|My sketch of the Old City of Lublin (Stare Miasto) seen from behind, showing the Holy Cross Church of the Dominicans beyond the trees, and the corner of the castle (Zamek Lubelski).|
Understanding Philosophy, by Fr. Prof. Mieczysław Albert Krąpiec, O.P. With the author’s permission, I have the copyright to this work and am placing it in the public domain with a Creative Commons License.
This work is licensed under a Creative Commons Public Domain License.
Piotr Jaroszynski of the Catholic University of Lublin, and Matthew Anderson of Ave Maria College in Manuagua, have collaborated to produce “ETHICS: THE DRAMA OF THE MORAL LIFE”. It is published by ALBA HOUSE. The book carries recommendations from Cardinal Avery Dulles, Dr. Donald Demarco, and Dr. Vittorio Possenti, as well as a letter of acknowledgement from the Holy Father, John Paul II. It has been reprinted 6 times in its Polish version and is used in Polish schools. The book is about 140 pages. It presents in very readable form the essence of the classical ethics of Aristotle and Thomas Aquinas. I recommend this book for use in schools, home schools, and for anyone wanting to learn ethics.
|The articles appearing on this page are the intellectual property of the authors. Please e-mail them for any permissions that involve copyright. In the case of the English translations of works here by Father Krapiec, I hold the copyright on the English translation by his permission.|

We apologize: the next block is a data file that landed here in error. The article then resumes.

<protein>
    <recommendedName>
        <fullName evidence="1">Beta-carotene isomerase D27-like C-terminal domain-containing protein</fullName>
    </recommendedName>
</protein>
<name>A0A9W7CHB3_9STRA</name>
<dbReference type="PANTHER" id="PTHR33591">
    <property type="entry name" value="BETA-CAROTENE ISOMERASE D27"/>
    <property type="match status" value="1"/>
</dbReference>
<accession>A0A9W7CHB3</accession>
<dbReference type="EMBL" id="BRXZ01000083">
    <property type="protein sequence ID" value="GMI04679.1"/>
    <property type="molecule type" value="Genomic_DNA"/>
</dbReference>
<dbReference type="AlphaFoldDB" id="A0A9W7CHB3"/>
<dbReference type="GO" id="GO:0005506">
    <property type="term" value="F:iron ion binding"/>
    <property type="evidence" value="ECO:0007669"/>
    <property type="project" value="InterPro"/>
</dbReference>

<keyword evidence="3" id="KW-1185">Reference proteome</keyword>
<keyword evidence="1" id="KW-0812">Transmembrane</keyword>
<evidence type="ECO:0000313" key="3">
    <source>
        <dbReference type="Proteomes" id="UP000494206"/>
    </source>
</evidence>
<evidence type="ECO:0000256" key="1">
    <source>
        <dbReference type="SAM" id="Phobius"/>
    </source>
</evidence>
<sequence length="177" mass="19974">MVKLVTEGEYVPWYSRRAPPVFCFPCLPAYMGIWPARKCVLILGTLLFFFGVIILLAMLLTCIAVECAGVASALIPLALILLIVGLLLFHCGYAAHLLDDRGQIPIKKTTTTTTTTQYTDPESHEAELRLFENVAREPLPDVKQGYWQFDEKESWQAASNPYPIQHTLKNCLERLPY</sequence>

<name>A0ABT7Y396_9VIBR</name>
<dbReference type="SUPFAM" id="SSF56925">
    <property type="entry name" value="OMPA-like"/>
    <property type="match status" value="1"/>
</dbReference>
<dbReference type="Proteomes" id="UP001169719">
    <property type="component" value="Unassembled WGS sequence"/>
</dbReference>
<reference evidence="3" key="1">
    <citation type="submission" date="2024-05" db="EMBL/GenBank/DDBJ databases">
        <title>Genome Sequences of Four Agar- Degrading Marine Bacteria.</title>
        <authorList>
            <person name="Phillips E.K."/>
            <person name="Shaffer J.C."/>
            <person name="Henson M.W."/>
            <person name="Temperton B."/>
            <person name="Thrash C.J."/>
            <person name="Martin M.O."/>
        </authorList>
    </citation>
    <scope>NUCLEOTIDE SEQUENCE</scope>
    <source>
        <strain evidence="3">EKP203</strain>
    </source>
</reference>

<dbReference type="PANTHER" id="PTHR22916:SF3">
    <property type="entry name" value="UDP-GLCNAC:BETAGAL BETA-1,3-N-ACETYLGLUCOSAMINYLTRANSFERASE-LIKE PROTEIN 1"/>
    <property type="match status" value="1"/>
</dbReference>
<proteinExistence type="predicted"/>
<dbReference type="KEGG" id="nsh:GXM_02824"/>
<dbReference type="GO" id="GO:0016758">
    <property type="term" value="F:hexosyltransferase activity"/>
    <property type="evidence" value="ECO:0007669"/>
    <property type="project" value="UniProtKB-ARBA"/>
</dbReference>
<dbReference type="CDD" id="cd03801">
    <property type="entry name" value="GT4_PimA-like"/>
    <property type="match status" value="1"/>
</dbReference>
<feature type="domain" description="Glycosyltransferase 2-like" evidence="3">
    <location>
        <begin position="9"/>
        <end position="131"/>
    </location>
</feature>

Lublin Thomism by Professor Piotr Jaroszynski of the Catholic University of Lublin, describing in greater detail the methodology of Lublin Thomism.
Foundation for The Lublin School of Christian Philosophy
Introduction: A very brief introduction to what the Lublin School of Philosophy is, and the scope of this page. Written by Hugh McDonald.
Bibliography: a partial bibliography of books and articles from the Lublin School available in English.
The Catholic University of Lublin Home Page English Version.
Lublin Home Page - The City of Lublin, Poland
Tolerance: an article by Prof. Piotr Jaroszynski concerning the ideology of tolerance, connected with the political correctness invented by the Frankfurt school. He read this articel at the 2003 Maritain Conference in Chicago.
Slavery: an article by Prof. Piotr Jaroszynski concerning the inner slavery that results from the destruction of truth and virtue. He read this article at the 2002 Maritain Conference at Princeton University.